Palestinian NGOs face donor restrictions

Palestinian NGOs and charitable societies are increasingly feeling the heat since the onset of the Intifada and the 11 September 2001 attacks.

    Decision by the PA to freeze the accounts of charities sparked protests

    Whether Islamic charities or secular human rights organizations, the result has been the same: increased conditions from donor countries and agencies on how their funds are being used in Palestine. 

    “There’s been a greater trend since September 11 to restrict funds being provided to Palestinian NGOs… its not just USAID [United States Agency for International Development] money, but US influence on other money provided by donor countries and agencies,” said Vicki Metcalf of the Palestinian Centre for Human Rights.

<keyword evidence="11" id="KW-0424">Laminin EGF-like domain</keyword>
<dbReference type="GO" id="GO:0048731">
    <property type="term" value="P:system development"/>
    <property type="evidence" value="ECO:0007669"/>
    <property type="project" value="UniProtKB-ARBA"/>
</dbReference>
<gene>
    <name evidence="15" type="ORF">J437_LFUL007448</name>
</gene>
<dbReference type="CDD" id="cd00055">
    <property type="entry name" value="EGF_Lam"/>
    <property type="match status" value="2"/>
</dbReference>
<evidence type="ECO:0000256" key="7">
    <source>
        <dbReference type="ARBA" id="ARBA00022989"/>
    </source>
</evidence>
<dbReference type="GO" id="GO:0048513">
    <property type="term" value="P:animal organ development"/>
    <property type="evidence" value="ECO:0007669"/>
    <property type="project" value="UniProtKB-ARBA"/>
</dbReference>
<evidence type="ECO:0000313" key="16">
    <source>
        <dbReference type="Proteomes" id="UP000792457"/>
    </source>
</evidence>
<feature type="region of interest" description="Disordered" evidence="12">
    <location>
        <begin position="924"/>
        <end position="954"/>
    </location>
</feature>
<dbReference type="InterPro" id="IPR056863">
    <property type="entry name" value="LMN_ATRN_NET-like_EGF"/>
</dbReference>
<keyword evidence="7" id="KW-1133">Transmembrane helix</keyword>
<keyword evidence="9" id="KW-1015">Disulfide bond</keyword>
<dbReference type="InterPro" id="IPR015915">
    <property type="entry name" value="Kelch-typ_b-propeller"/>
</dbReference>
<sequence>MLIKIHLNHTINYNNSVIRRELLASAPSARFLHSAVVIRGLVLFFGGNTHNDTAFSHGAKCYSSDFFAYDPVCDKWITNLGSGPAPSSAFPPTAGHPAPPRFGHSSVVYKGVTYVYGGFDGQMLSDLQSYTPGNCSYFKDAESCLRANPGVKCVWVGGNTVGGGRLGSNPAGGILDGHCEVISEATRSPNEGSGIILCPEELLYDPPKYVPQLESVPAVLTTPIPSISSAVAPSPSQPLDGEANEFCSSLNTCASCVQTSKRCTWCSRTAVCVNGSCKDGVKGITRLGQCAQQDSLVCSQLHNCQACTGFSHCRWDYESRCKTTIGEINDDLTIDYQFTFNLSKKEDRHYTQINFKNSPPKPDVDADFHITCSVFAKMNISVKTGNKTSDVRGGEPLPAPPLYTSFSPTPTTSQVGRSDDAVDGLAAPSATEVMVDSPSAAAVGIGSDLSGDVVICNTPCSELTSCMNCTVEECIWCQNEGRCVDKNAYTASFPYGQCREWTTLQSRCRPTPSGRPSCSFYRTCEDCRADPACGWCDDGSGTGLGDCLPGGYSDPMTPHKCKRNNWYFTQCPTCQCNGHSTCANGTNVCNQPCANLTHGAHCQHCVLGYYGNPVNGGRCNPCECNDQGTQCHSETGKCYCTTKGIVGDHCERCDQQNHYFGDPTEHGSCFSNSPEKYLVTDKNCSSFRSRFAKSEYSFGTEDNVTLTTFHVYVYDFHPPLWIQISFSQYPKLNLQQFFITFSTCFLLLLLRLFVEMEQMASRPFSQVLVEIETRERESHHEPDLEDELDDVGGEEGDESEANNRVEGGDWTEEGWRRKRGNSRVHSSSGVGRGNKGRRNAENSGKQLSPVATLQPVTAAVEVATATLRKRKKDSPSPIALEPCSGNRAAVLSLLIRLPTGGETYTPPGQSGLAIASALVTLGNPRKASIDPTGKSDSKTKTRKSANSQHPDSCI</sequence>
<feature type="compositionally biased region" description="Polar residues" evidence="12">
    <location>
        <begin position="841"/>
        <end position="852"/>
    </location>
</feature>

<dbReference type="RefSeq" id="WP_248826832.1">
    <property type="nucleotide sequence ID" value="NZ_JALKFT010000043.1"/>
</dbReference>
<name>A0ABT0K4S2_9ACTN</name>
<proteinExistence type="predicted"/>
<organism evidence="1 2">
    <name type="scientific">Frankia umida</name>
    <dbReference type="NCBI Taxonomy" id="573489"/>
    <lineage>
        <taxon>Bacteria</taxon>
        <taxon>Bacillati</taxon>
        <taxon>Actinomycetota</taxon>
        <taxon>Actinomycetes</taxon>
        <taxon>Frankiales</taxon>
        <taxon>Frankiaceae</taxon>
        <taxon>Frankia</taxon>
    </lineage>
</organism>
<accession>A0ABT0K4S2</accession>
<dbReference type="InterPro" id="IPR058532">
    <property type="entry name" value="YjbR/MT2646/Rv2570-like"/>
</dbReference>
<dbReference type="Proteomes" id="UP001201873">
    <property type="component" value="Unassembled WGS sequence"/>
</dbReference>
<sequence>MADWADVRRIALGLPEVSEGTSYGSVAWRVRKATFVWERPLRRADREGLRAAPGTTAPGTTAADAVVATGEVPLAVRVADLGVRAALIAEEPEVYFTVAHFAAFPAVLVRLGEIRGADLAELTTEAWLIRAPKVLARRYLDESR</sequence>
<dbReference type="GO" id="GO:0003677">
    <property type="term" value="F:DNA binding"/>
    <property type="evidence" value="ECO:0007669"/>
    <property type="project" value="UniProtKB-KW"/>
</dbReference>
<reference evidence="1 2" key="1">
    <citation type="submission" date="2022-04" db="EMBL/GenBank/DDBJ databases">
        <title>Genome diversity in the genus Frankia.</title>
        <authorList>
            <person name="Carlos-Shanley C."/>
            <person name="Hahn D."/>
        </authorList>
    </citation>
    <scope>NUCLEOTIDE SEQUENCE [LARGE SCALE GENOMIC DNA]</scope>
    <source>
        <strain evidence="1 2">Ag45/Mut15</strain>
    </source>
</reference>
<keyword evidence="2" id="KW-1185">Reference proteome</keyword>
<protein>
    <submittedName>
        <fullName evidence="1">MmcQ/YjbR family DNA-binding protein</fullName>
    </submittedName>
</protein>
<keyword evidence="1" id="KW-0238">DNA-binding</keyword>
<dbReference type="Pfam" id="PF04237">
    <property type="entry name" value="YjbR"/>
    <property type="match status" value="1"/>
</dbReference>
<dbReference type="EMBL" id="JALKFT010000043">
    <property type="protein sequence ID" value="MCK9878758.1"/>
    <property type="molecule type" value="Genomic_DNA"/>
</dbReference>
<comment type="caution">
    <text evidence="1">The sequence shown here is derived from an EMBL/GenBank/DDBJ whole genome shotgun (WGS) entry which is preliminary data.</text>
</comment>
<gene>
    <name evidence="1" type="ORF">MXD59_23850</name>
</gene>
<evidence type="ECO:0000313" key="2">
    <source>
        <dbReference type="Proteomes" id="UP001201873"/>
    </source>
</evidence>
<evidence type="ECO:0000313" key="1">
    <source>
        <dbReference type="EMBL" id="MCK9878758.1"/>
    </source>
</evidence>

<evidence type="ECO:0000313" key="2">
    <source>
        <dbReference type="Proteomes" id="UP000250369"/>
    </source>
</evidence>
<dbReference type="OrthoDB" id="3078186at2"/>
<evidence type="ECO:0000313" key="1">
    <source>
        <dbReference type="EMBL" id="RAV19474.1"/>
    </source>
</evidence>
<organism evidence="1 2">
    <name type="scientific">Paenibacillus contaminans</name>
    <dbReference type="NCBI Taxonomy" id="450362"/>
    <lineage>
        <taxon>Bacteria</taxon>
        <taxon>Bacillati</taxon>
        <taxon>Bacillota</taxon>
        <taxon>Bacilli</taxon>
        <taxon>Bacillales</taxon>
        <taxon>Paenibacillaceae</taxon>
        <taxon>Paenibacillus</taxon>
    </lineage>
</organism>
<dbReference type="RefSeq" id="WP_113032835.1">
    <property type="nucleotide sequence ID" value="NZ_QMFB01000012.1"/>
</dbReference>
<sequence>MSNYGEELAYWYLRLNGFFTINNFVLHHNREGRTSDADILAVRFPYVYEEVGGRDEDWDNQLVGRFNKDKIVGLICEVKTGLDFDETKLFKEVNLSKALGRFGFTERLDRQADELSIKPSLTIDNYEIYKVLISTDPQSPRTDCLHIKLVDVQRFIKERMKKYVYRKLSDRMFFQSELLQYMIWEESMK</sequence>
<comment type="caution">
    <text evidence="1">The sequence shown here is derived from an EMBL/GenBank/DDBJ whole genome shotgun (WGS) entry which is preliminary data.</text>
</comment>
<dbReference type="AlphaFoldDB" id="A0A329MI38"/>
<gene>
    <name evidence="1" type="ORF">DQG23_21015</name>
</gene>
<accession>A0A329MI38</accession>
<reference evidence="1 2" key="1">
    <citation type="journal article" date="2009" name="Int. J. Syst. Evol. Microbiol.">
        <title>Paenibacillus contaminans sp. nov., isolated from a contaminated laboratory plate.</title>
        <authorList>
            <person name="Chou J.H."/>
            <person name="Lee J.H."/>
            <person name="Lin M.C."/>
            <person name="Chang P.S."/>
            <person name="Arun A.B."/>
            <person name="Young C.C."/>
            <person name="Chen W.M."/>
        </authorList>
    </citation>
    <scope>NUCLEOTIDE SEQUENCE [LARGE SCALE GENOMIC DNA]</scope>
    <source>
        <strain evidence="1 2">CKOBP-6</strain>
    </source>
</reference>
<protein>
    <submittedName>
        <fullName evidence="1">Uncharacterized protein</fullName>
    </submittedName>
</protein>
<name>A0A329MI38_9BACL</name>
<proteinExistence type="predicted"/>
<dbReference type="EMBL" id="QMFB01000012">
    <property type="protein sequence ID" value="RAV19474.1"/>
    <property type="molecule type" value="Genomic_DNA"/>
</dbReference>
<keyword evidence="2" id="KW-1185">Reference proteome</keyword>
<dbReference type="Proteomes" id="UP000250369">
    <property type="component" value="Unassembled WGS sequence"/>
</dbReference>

Last year, the Palestinian Monetary Fund demanded the accounts of 39 charities and NGOs working in the occupied Gaza Strip should be frozen, including al-Salah Islamic Society, the charitable wing of Hamas.

    The move affected two schools teaching 720 orphans, eight kindergartens, four medical centres visited by 15,000 patients monthly and 3200 families who receive a total of $250,000 in monthly financial.

    "We build schools and provide relief for orphans and the poor, we have nothing to do with terrorism,” said Abu Usama al-Kurd, Director of al-Salah Islamic Society.


    Increasing the pressure on Palestinian NGOs is a US government directive issued last year committing USAID donor recipients to pledge that no funds have made or will make their way to organisations or individuals that “advocate or support terrorist activities”.

    Four medical centres are among
    those hit by the US directive

    The directive list includes Hamas, its spiritual leader Shaikh Ahmad Yasin and Islamic Jihad.